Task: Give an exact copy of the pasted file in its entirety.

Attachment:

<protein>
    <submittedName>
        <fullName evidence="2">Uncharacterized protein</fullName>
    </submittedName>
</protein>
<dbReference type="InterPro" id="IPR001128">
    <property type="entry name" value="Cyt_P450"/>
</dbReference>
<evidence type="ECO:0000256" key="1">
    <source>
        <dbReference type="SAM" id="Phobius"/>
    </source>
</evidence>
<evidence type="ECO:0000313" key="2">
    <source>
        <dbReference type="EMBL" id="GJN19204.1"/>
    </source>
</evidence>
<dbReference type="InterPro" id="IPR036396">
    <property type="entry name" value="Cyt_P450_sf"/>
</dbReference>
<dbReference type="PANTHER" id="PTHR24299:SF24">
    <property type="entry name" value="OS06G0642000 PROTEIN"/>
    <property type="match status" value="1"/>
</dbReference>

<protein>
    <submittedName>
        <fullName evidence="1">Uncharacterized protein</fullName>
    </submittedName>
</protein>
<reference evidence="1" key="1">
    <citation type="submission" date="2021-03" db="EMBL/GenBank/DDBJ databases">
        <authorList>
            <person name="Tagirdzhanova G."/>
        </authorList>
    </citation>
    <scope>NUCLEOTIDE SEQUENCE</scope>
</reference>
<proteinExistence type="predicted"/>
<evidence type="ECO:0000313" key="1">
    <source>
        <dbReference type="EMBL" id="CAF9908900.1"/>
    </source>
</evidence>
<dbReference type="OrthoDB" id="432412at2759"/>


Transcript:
<protein>
    <submittedName>
        <fullName evidence="2">Uncharacterized protein</fullName>
    </submittedName>
</protein>
<dbReference type="InterPro" id="IPR001128">
    <property type="entry name" value="Cyt_P450"/>
</dbReference>
<evidence type="ECO:0000256" key="1">
    <source>
        <dbReference type="SAM" id="Phobius"/>
    </source>
</evidence>
<evidence type="ECO:0000313" key="2">
    <source>
        <dbReference type="EMBL" id="GJN19204.1"/>
    </source>
</evidence>
<dbReference type="InterPro" id="IPR036396">
    <property type="entry name" value="Cyt_P450_sf"/>
</dbReference>
<dbReference type="PANTHER" id="PTHR24299:SF24">
    <property type="entry name" value="OS06G0642000 PROTEIN"/>
    <property type="match status" value="1"/>
</dbReference>

<protein>
    <submittedName>
        <fullName evidence="1">Uncharacterized protein</fullName>
    </submittedName>
</protein>
<reference evidence="1" key="1">
    <citation type="submission" date="2021-03" db="EMBL/GenBank/DDBJ databases">
        <authorList>
            <person name="Tagirdzhanova G."/>
        </authorList>
    </citation>
    <scope>NUCLEOTIDE SEQUENCE</scope>
</reference>
<proteinExistence type="predicted"/>
<evidence type="ECO:0000313" key="1">
    <source>
        <dbReference type="EMBL" id="CAF9908900.1"/>
    </source>
</evidence>
<dbReference type="OrthoDB" id="432412at2759"/>